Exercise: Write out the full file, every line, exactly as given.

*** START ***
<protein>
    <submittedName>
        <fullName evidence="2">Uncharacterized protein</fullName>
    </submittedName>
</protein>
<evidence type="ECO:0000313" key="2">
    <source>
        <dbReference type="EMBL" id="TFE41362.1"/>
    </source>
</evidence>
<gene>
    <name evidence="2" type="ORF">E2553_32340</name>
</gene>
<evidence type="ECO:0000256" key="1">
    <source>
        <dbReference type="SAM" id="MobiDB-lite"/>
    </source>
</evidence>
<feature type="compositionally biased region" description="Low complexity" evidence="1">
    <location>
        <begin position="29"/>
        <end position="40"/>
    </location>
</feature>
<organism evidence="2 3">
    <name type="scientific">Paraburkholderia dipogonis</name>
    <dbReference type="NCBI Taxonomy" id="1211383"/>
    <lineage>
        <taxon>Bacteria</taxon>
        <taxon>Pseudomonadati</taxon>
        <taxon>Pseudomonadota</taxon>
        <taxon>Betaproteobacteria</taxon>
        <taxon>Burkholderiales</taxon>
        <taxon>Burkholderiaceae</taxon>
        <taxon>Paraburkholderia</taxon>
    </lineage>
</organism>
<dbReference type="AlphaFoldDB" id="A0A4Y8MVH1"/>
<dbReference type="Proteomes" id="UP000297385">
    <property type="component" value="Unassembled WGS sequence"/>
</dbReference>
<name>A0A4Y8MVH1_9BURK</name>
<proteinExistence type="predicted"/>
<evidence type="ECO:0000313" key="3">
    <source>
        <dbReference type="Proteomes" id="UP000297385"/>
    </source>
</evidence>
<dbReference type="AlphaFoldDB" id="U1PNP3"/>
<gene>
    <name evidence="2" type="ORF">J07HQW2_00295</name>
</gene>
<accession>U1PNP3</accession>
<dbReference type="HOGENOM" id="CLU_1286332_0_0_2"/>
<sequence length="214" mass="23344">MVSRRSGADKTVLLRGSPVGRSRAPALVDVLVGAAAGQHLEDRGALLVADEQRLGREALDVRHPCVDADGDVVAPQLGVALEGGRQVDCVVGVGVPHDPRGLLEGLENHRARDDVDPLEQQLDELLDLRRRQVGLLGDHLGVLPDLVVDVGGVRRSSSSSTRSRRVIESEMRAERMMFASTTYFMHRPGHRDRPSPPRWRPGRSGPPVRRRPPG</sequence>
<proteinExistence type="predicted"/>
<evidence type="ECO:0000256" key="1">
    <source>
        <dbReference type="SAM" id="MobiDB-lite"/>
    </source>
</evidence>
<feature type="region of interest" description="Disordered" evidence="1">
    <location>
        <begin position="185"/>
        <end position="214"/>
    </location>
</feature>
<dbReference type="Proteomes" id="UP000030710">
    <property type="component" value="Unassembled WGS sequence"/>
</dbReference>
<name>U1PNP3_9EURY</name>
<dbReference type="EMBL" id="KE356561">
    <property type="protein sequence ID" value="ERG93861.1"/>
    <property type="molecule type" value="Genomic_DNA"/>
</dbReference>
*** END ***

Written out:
<protein>
    <submittedName>
        <fullName evidence="2">Uncharacterized protein</fullName>
    </submittedName>
</protein>
<evidence type="ECO:0000313" key="2">
    <source>
        <dbReference type="EMBL" id="TFE41362.1"/>
    </source>
</evidence>
<gene>
    <name evidence="2" type="ORF">E2553_32340</name>
</gene>
<evidence type="ECO:0000256" key="1">
    <source>
        <dbReference type="SAM" id="MobiDB-lite"/>
    </source>
</evidence>
<feature type="compositionally biased region" description="Low complexity" evidence="1">
    <location>
        <begin position="29"/>
        <end position="40"/>
    </location>
</feature>
<organism evidence="2 3">
    <name type="scientific">Paraburkholderia dipogonis</name>
    <dbReference type="NCBI Taxonomy" id="1211383"/>
    <lineage>
        <taxon>Bacteria</taxon>
        <taxon>Pseudomonadati</taxon>
        <taxon>Pseudomonadota</taxon>
        <taxon>Betaproteobacteria</taxon>
        <taxon>Burkholderiales</taxon>
        <taxon>Burkholderiaceae</taxon>
        <taxon>Paraburkholderia</taxon>
    </lineage>
</organism>
<dbReference type="AlphaFoldDB" id="A0A4Y8MVH1"/>
<dbReference type="Proteomes" id="UP000297385">
    <property type="component" value="Unassembled WGS sequence"/>
</dbReference>
<name>A0A4Y8MVH1_9BURK</name>
<proteinExistence type="predicted"/>
<evidence type="ECO:0000313" key="3">
    <source>
        <dbReference type="Proteomes" id="UP000297385"/>
    </source>
</evidence>
<dbReference type="AlphaFoldDB" id="U1PNP3"/>
<gene>
    <name evidence="2" type="ORF">J07HQW2_00295</name>
</gene>
<accession>U1PNP3</accession>
<dbReference type="HOGENOM" id="CLU_1286332_0_0_2"/>
<sequence length="214" mass="23344">MVSRRSGADKTVLLRGSPVGRSRAPALVDVLVGAAAGQHLEDRGALLVADEQRLGREALDVRHPCVDADGDVVAPQLGVALEGGRQVDCVVGVGVPHDPRGLLEGLENHRARDDVDPLEQQLDELLDLRRRQVGLLGDHLGVLPDLVVDVGGVRRSSSSSTRSRRVIESEMRAERMMFASTTYFMHRPGHRDRPSPPRWRPGRSGPPVRRRPPG</sequence>
<proteinExistence type="predicted"/>
<evidence type="ECO:0000256" key="1">
    <source>
        <dbReference type="SAM" id="MobiDB-lite"/>
    </source>
</evidence>
<feature type="region of interest" description="Disordered" evidence="1">
    <location>
        <begin position="185"/>
        <end position="214"/>
    </location>
</feature>
<dbReference type="Proteomes" id="UP000030710">
    <property type="component" value="Unassembled WGS sequence"/>
</dbReference>
<name>U1PNP3_9EURY</name>
<dbReference type="EMBL" id="KE356561">
    <property type="protein sequence ID" value="ERG93861.1"/>
    <property type="molecule type" value="Genomic_DNA"/>
</dbReference>